Honeybee Rescue

May 18, 2011

Honeybee Hive

Last week my dad needed me to venture back into the suburbs to help him capture an established hive of honeybees out of a house located in a neighborhood very close to his. We have read a lot about doing this and capturing swarms. The person offered to compensate us for our trouble hoping that we would give him a break on the mission. Little did he know that a hive of bees has a great value to a beekeeper as well. Not only that, we had never done this ourselves and gaining knowledge tops it all off.

The exterminators would have killed the whole hive and charged the man and someone would have to come and remove the siding from the overhanging eave that served as the entrance for some more money. The person could plainly see the hives in the backyard from the road so he gave my dad a call, and my dad called me.

The day was hot and there was hardly any shade at the house, and being in our bee suits and veils didn’t help at all either. The workspace was tiny where my dad tore at the sheets of hanging beeswax filled with brood and honey. We had to tear pieces of wax with brood and tie them to the frames to keep the young bees inside. We got maybe a third of the bees into the box but the remaining two-thirds were older bees that would not transport as easily, and the queen had managed to escape. We got cooked out and received a few stings in the process. My husband had come and I had to leave.

Richie, our beekeeper in training, came to help my dad finish the mission. Dad had to wait till dark to get the rest. He sprayed them with sugar water to prevent them from flying away, but it is perfectly harmless and the bees clean each other. Sugar water is used in transferring a packaged colony to a hive when they arrive to the beekeeper’s house. He decided to try this in hopes to successfully catch them and it not end in failure. It worked, and we was able save the bees and get a strong colony for our novice who is also starting his first hive in my dad’s bee yard. We had to move the bees more than five miles away or they would come back to the man’s  house. Richie was a life saver–I live seventy miles away from my dad and we came up in the car. Now that we’ve done this and shared the news there is an exterminator who goes to our church who knows where there is another colony that needs to be rescued. We have to get more equipment and we get to do it again!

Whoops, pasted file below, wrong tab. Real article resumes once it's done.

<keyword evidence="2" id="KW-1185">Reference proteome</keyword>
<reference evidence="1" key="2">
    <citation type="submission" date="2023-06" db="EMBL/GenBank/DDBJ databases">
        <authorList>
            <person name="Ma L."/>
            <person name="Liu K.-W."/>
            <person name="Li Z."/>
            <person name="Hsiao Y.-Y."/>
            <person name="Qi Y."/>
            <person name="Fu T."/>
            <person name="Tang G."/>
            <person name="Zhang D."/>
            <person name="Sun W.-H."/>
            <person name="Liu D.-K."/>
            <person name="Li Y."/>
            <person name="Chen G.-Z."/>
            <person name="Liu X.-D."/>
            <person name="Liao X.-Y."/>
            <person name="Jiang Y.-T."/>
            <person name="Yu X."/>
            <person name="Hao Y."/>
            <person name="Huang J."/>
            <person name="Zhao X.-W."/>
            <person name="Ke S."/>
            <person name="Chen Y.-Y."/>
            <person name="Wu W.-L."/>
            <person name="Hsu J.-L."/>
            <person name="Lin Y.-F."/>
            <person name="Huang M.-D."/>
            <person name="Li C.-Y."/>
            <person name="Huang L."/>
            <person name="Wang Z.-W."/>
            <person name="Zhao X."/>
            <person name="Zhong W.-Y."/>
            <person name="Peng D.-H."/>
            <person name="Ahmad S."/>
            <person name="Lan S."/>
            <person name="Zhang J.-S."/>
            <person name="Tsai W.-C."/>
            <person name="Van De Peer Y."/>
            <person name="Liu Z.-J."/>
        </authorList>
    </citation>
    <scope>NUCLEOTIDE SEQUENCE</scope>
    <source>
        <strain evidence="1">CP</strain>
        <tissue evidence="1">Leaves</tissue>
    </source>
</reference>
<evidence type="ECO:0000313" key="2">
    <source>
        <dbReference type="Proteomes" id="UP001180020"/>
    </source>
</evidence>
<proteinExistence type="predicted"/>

AK Taylor

About the Author

AK Taylor

AK Taylor is an award winning YA author who has been writing novels since age 16. Beekeeper, outdoor sportsman, avid adventurer, and animal lover. Taylor lives in the backwoods of Middle GA where she continues to write stories.

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  • This was lovely. It’s so moving to hear a story of bees well cared for. The spirit of community in the hive was also apparent in your community of two people. Thanks!

  • Sorry, meant to say people- not two people, obviously there were so many more involved!

  • Yes, we should love them. They are our friends! They are amazing creatures and they help with pollination which helps life go on. They also produce something we humans have consumed for thousands of years! More and more people are getting back into beekeeping. If you just pick up one beekeeping book you’ll learn how amazing they really are.

  • lisaflaus says:

    Great story! I love my honey 🙂

  • Thanks Lisa I’m glad you enjoyed it! I love honey too…during extraction I’m licking up the dribbles 😀

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